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  • Our study provides the most comprehensive


    Our study provides the most comprehensive review of NOD2-smoking interactions in Crohn\'s disease, includes previously unpublished data, and evaluates the impact of age at diagnosis on this academic achievement interaction. Nonetheless, limitations should be considered. Firstly, the association between NOD2 and smoking was not adjusted for potential confounders (e.g., age, family history). Also, the quality of the meta-analysis was dependent on the quality of the individual studies that were included. With regard to the case-only study we were limited by sample size, which impeded our ability to calculate age-specific ORs for the interaction between NOD2 and smoking and to investigate the role of sub-phenotypes of Crohn\'s disease (i.e., disease location and behavior). Gene-environment interactions for Crohn\'s disease are difficult to identify. Our meta-analysis demonstrated that gene-environment interaction studies need to be designed to assess SNP-specific effects, such that only 100fs variant of NOD2 interacted with smoking. Moreover, our case-only study showed that the negative interaction between the 1007fs variant of NOD2 and smoking may be influenced by the contrasting prevalence of NOD2 and smoking across ages at diagnosis with Crohn\'s disease. This is one example of how gene-environment interactions may depend on sub-phenotypes of Crohn\'s disease. Thus, we suggest that future gene-environment studies should be powered to assess SNP-specific interactions and be designed to evaluate interactions in specific phenotypes of patients with Crohn\'s disease.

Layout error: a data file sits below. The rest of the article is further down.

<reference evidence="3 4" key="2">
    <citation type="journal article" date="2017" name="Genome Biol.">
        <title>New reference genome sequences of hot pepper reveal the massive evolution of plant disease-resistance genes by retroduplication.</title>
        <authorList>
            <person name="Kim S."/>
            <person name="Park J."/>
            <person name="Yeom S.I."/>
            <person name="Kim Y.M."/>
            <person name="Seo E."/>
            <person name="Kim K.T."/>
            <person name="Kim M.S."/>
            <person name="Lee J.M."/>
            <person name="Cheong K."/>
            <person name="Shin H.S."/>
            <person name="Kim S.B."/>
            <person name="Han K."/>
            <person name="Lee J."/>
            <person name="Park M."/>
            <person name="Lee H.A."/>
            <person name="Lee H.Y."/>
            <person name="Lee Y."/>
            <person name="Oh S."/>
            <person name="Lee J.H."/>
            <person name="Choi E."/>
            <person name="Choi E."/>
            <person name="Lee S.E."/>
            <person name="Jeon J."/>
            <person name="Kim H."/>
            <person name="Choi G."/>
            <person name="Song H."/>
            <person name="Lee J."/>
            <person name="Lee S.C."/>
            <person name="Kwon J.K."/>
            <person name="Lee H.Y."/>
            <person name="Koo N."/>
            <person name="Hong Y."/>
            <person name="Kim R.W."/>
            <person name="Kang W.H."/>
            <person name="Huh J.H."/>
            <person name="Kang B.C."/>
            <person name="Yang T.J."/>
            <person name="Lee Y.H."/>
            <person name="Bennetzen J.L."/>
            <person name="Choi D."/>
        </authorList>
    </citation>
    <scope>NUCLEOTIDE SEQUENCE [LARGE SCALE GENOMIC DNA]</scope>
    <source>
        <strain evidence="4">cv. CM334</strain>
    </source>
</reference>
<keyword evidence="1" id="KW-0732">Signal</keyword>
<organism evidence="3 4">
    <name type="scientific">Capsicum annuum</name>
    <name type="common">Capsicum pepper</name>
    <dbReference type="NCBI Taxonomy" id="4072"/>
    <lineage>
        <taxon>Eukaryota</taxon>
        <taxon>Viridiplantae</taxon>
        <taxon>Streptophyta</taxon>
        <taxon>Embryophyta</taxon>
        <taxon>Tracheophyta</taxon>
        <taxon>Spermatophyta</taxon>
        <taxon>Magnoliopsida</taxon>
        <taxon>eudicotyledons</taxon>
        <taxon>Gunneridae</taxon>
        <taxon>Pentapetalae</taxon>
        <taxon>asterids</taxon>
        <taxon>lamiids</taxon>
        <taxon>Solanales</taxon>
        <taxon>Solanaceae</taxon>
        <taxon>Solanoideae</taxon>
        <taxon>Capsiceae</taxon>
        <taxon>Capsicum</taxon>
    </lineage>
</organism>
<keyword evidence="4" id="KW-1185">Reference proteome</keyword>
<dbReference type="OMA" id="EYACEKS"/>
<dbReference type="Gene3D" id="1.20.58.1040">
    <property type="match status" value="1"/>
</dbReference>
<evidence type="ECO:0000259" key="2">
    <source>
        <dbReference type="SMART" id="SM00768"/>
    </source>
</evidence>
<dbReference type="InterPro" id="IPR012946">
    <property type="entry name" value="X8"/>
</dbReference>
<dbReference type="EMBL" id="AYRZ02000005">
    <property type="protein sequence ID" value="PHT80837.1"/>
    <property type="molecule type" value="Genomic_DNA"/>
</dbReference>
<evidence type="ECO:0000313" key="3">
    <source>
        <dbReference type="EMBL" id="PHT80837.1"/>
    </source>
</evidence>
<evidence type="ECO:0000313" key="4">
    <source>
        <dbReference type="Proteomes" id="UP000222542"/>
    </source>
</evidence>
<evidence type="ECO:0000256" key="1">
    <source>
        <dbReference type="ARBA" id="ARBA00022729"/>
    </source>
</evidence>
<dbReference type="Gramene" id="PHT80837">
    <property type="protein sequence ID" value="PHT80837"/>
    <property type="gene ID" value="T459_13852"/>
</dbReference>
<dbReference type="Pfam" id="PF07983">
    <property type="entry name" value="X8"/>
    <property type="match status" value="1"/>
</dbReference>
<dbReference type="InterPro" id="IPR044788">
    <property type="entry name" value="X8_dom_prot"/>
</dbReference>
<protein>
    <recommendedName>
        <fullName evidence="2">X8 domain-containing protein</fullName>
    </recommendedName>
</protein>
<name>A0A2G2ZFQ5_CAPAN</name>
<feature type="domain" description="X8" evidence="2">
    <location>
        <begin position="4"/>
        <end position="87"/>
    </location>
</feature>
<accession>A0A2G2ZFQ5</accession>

Funding Sources This project was funded by Alberta Innovates - Health Solutions and a CIHR Team Grant (Health Challenges in Chronic Inflammation). Funders had no role in the study design, data analysis, and interpretation of the study results.
    Conflict of Interest
    Author Contributions Guarantor of the Article: Gilaad G. Kaplan, MD MPH. Specific Author Contributions: Study concept and design: MEK, BE, CHS, CB, GGK. Data acquisition: MEK, JY, SC, PLL, GGK. Interpretation of the data: MEK, HWB, BE, CHS, CB, RP, SG, MSS, PLL, GGK. Statistical analysis: MEK, GGK. Drafting of the manuscript: MEK, BE, CHS, CB, GGK. Critical revision of the manuscript for important intellectual content: HWB, RP, SG, MSS, PLL, JY, SC, PLB, RF, LAD, KM. Final approval of the manuscript: MEK, JY, SC, BE, CHS, CB, HWB, MSS, PLL, PLB, RF, LAD, KM, RP, SG, GGK.
    Acknowledgements The study authors would like to thank the authors of the following studies for providing additional data: Ananthakrishnan et al. (2014) (Ashwin Ananthakrishnan); Cleynen et al. (2013) (Isabelle Cleynen); Cucchiara et al. (2007) (Anna Latiano, Vito Annese); Doecke et al. (2015) (James Doecke, Graham Radford-Smith); Fowler et al. (2014) (Sharyle Fowler, Vijay Yajnik); Giachino et al. (2004) (Mario De Marchi); Henckaerts et al. (2009) (Isabelle Cleynen, Liesbet Henckaerts); Karban et al. (2011) (Amir Karban); Laghi et al. (2005) (Alberto Malesci); Lakatos et al. (2005) (Peter Lakatos); Latiano (2008) (Anna Latiano, Vito Annese); Lauriola et al. (2011) (Mattia Lauriola); Maconi et al. (2009) (Giovanni Maconi); Protic et al. (2008) (Marijana Protic); Nagy et al. (2005) (Zsuzsanna Nagy); Renda et al. (2008) (Mario Cottone); Walker et al. (2004) (Marian Aldhous, Hazel E. Drummond, Jack Satsangi). We acknowledge the support of the Alberta IBD Consortium with data derived from patient registries from the Intestinal Inflammation Tissue Bank (IITB) at the University of Calgary and the Center of Excellence for Gastrointestinal Inflammation and Immunity Research (CEGIIR) at the University of Alberta. Gil Kaplan holds a CIHR Embedded Clinician Research Award and an Alberta Innovates Population Health Award.
    Introduction Aortic aneurysms and dissections are associated with high morbidity and mortality, accounting for over 152,000 deaths in the United States per annum (Benjamin et al., 2017). These are life-threatening diseases due to the predisposition for rupture. About 40% of patients with aortic dissection die immediately and have no enough time to reach a hospital. Aortic medial degeneration (AMD) is considered proceed thoracic aortic aneurysms and dissections (TAAD). AMD is histopathologically characterized by loss of smooth muscle cells (SMCs), and increased proteoglycans degradation.